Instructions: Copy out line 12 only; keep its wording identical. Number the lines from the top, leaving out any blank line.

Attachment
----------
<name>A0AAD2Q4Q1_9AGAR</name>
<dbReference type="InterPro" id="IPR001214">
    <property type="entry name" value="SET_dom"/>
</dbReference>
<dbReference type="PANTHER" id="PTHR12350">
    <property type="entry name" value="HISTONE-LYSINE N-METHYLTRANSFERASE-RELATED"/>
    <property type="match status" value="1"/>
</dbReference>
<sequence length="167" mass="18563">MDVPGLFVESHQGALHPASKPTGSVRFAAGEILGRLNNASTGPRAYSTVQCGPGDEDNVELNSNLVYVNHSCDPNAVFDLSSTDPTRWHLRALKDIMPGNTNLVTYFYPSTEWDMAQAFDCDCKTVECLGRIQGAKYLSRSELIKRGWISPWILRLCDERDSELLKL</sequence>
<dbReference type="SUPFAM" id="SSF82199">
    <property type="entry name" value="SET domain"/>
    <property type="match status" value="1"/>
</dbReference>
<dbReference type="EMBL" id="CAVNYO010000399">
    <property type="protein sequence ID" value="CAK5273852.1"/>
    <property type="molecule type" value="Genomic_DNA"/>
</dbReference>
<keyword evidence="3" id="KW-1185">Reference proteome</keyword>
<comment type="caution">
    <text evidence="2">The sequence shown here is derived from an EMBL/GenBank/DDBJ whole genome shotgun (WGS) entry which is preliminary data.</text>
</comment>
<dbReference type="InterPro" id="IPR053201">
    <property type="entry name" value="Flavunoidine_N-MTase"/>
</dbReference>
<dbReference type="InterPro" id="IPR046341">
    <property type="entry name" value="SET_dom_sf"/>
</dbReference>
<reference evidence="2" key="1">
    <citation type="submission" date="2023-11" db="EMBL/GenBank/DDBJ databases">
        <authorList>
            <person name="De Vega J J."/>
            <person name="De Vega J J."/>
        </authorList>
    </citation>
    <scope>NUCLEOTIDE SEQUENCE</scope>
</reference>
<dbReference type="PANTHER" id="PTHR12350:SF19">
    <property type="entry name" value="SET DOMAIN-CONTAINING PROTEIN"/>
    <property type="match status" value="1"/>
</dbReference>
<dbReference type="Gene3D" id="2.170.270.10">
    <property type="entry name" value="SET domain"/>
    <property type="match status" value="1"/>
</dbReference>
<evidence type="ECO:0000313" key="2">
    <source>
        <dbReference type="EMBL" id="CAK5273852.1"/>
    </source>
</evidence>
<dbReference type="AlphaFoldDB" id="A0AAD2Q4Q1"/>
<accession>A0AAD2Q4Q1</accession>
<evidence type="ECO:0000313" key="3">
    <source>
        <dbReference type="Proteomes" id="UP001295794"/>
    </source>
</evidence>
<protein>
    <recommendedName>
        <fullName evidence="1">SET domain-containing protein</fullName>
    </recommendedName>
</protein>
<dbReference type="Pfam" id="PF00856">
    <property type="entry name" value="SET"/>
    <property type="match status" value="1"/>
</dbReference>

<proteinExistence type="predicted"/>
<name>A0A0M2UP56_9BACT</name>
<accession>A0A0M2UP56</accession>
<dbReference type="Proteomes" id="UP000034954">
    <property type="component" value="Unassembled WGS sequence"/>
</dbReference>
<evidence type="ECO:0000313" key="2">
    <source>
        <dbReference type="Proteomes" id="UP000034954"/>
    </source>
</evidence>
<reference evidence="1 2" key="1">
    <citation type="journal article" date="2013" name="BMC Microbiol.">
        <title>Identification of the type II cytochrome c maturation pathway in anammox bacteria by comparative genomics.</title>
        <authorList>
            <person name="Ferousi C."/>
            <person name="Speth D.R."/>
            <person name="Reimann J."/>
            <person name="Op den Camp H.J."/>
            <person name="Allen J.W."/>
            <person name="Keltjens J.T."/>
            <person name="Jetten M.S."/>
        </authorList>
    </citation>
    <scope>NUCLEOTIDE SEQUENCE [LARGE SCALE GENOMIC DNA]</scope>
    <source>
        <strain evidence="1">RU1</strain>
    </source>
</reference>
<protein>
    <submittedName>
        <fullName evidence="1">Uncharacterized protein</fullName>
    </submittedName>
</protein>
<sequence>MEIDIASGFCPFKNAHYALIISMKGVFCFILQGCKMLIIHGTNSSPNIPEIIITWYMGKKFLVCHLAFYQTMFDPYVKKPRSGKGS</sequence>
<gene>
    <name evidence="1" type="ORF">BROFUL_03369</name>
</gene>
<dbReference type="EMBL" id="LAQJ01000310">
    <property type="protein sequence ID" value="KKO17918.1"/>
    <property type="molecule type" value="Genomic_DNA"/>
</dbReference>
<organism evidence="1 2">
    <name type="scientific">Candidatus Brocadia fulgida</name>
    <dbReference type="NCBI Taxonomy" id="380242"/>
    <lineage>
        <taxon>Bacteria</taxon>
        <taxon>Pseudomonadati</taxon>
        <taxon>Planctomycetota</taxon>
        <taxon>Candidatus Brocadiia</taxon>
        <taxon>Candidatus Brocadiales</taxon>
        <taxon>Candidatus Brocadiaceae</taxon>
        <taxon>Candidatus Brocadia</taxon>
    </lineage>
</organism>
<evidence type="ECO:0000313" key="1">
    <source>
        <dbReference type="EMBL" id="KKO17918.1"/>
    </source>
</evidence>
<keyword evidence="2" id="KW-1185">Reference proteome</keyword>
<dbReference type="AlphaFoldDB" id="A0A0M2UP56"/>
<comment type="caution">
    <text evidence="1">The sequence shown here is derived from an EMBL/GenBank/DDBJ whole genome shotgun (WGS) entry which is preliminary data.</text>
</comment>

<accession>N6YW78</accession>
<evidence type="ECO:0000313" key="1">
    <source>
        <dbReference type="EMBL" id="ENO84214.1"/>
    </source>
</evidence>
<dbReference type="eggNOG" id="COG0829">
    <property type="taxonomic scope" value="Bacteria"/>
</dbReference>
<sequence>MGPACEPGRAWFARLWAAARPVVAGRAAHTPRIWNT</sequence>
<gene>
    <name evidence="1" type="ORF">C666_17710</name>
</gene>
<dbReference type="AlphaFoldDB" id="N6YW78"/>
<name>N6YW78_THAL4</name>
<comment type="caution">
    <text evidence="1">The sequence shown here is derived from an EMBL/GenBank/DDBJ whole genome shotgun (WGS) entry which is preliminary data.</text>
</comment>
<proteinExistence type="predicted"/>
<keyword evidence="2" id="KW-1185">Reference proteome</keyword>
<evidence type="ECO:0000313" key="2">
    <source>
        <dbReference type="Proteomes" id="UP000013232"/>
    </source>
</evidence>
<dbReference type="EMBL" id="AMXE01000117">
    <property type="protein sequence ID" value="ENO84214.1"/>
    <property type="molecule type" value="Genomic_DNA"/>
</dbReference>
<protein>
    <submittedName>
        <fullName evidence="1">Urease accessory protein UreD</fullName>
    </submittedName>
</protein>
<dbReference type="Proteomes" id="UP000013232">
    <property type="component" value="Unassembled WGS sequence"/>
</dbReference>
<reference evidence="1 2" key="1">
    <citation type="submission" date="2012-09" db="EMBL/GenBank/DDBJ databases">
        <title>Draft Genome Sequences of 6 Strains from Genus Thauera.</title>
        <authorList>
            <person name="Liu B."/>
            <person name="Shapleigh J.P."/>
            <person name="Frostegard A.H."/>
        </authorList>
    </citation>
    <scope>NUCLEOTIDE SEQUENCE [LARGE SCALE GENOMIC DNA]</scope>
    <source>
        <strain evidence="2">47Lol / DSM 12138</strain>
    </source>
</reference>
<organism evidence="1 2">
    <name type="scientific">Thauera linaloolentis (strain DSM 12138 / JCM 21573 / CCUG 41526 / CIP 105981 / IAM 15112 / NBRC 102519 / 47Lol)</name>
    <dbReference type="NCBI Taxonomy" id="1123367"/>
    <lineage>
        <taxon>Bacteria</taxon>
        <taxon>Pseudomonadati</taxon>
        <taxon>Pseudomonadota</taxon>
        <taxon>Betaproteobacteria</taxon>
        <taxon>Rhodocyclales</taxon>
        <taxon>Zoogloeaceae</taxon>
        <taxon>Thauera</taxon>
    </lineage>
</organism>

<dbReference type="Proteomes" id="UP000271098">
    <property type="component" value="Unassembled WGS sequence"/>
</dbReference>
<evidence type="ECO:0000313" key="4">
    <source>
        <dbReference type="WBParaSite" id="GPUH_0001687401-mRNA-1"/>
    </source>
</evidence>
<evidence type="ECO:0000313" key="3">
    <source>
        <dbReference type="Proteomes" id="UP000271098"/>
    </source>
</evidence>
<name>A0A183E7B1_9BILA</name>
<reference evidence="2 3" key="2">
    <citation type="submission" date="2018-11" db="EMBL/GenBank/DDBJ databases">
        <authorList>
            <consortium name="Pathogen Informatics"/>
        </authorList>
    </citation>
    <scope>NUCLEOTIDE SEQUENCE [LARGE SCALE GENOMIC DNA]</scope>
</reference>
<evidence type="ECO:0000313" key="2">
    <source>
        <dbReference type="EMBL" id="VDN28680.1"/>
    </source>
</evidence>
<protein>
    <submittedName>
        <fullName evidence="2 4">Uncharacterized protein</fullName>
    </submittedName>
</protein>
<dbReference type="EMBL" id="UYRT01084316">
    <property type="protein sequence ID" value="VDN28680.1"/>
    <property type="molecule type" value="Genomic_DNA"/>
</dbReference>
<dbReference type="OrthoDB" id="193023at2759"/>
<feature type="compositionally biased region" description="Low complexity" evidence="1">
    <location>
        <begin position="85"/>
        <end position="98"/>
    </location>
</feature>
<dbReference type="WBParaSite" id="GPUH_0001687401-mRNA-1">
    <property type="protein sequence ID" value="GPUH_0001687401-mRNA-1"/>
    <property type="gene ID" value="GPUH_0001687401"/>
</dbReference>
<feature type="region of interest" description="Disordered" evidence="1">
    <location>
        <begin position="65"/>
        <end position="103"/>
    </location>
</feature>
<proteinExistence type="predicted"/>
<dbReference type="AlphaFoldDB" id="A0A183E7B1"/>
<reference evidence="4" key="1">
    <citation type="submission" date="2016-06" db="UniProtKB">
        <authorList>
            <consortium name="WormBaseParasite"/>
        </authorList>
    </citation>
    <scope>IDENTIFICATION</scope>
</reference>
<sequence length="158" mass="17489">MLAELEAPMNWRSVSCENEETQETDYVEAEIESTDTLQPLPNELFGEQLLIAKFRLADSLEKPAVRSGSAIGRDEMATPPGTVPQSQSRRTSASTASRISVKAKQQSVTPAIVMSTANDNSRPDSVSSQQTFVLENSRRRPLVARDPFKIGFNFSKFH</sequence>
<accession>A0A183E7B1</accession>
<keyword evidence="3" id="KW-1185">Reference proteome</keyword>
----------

    <property type="match status" value="1"/>